Yes! I can just see the fox hunters chasing
    socialists through the streets! Get real!

  • Comment number 92.

    # 69. At 6:37pm on 07 May 2010, Justin150 wrote:

    > I do not agree with PR, mostly because I want to retain local MPs.

    The trouble is that those "local MPs" join those idiotic
    "national parties".

  • Comment number 93.

    Who cares what the bankers think? People hoping to borrow large sums of money.

  • Comment number 94.

    4. At 4:27pm on 07 May 2010, charlesbear wrote:
    Just because "senior Lib Dems" (why can't they be quoted here?) say that something is non-negotiable, it doesn't mean they actually are. I'd bet my bottom dollar that neither of those conditions are non-negotiable.

    ===========

    Welcome to PR Politics in a FPTP world!

    I believe the loss of 5 lib dem seats makes it more likely that they are non-negotiable, as the 'tide in the affairs of men' is at the flood as far as the lib-Dems are concerned, miss it, and they'll be back to the shallows, come on, how many times has a Lib_Dem leader been wooed so courteously by BOTH Labour and Tory ( well it was around the last time we had a hung Parliament, and even then not so obviously!) - the current financial climate possibly means they get only ONE chance , AND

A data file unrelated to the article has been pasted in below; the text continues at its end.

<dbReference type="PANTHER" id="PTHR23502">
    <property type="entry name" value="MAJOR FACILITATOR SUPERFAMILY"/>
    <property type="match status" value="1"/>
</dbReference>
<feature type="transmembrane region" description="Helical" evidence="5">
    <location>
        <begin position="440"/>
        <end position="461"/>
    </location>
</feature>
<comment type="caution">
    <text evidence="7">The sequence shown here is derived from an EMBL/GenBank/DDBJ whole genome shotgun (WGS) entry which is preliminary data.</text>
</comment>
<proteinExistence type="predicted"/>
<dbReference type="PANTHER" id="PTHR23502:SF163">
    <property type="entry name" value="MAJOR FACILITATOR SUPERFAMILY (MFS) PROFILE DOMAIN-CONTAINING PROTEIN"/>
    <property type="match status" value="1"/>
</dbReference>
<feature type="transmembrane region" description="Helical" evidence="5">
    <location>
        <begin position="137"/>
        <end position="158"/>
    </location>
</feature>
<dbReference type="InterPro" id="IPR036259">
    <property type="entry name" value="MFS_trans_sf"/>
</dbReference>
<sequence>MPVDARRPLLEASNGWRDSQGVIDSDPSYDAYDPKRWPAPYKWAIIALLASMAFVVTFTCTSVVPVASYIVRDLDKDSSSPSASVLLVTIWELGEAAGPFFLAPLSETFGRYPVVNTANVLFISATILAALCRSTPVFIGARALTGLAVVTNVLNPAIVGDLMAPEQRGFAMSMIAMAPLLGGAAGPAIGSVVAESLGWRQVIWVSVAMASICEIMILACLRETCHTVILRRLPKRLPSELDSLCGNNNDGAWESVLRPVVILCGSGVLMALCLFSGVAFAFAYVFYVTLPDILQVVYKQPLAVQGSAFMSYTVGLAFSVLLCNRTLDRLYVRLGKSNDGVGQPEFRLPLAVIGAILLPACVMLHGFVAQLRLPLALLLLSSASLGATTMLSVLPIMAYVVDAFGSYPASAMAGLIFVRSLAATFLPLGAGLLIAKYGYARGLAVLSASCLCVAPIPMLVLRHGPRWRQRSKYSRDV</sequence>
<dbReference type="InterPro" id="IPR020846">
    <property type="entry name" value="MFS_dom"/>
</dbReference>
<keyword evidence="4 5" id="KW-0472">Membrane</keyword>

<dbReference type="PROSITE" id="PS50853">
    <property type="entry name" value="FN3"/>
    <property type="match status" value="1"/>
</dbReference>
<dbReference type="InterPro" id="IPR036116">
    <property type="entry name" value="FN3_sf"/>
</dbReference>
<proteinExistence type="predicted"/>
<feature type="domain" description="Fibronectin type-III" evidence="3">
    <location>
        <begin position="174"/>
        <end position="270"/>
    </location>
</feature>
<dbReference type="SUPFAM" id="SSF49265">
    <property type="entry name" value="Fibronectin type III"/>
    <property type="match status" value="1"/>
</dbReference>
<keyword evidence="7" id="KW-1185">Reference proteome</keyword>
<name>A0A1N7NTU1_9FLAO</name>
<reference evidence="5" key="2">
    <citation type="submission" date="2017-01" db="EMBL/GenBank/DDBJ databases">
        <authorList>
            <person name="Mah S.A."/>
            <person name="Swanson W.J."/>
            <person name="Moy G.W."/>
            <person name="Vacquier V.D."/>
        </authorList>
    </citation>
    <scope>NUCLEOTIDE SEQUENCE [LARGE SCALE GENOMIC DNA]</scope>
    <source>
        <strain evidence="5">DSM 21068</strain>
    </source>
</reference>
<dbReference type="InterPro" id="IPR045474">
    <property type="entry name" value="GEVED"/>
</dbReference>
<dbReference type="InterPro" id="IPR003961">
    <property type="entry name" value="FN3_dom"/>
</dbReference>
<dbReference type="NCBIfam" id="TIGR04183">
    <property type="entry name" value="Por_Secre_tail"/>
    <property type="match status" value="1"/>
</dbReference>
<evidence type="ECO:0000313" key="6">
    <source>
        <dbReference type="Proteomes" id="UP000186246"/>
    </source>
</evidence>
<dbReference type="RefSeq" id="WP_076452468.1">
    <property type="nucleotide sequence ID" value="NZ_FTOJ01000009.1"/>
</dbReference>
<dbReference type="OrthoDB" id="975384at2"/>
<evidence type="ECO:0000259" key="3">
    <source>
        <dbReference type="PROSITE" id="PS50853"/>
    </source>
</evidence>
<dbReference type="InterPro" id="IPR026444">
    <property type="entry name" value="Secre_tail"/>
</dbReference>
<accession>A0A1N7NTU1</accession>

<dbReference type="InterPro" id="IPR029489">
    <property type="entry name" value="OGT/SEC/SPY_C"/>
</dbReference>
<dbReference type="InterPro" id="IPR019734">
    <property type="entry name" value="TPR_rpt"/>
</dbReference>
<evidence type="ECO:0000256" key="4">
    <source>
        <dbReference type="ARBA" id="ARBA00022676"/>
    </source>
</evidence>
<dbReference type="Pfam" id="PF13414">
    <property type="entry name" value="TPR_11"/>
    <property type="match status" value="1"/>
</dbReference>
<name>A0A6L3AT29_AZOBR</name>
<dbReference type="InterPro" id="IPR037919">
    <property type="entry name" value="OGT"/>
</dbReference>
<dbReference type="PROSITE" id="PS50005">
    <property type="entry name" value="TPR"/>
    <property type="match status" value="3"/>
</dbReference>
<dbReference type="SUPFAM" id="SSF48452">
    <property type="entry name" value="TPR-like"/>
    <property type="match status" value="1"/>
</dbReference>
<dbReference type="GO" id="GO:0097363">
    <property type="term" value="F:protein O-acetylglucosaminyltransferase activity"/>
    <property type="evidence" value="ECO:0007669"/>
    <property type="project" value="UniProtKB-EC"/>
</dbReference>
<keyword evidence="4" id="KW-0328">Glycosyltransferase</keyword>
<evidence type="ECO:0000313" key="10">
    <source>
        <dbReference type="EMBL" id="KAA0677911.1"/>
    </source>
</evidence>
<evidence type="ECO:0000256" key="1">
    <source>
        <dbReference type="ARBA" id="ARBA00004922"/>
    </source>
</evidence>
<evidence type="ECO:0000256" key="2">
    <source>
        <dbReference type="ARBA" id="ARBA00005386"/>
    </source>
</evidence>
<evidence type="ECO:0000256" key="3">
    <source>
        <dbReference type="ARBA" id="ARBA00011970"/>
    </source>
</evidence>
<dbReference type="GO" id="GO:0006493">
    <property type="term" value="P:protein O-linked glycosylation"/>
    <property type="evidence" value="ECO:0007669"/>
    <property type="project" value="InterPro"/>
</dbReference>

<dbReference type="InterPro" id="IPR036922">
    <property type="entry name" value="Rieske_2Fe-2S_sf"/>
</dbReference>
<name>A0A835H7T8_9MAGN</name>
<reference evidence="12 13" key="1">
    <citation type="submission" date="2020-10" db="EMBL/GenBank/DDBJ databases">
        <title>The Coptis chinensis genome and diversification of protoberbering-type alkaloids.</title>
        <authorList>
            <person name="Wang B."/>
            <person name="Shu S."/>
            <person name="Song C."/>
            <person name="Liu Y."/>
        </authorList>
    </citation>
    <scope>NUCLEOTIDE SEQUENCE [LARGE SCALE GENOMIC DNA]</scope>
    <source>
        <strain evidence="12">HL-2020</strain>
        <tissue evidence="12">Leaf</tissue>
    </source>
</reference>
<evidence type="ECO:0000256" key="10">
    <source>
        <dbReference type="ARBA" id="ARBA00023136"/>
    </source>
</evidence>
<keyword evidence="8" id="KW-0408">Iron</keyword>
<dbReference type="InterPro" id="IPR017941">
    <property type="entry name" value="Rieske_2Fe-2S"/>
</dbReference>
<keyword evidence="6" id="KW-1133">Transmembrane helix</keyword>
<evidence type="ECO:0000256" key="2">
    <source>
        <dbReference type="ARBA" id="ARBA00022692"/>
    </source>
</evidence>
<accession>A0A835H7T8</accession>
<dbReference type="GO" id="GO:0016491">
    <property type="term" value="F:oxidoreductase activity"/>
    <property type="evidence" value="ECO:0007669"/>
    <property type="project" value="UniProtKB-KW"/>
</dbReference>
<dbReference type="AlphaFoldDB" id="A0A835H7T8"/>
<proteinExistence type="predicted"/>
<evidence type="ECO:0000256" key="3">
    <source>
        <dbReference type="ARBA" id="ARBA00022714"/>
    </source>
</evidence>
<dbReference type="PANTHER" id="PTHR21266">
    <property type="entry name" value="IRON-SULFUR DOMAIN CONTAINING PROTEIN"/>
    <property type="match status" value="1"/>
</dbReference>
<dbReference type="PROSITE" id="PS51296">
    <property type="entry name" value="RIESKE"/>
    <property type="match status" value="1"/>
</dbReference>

1) PR is vital or else they will be back to the shallows for certain.

    2) Propping up Brown will be tantamount to political suicide as it would almost certainly mean that any PR referendum is easily sunk by the Tories pointing out that what we have now is what PR will deliver forever more, deals behind closed doors in smoke free rooms AND it was the Lib-Dems 'Who done it' , because if there is but ONE thing this election has done, it has rejected Brown, but he won't see it and as I mentioned some time ago, this is his Waterloo, and his Old Guard, like Napoleon's will remain on the field denying the defeat until they too are wiped out, and I reckon that may take a week. (Although as this is a 'Political Waterloo' within weeks his old Guard will be supporting MIlliband or whoever and rewriting history to say they always did so. )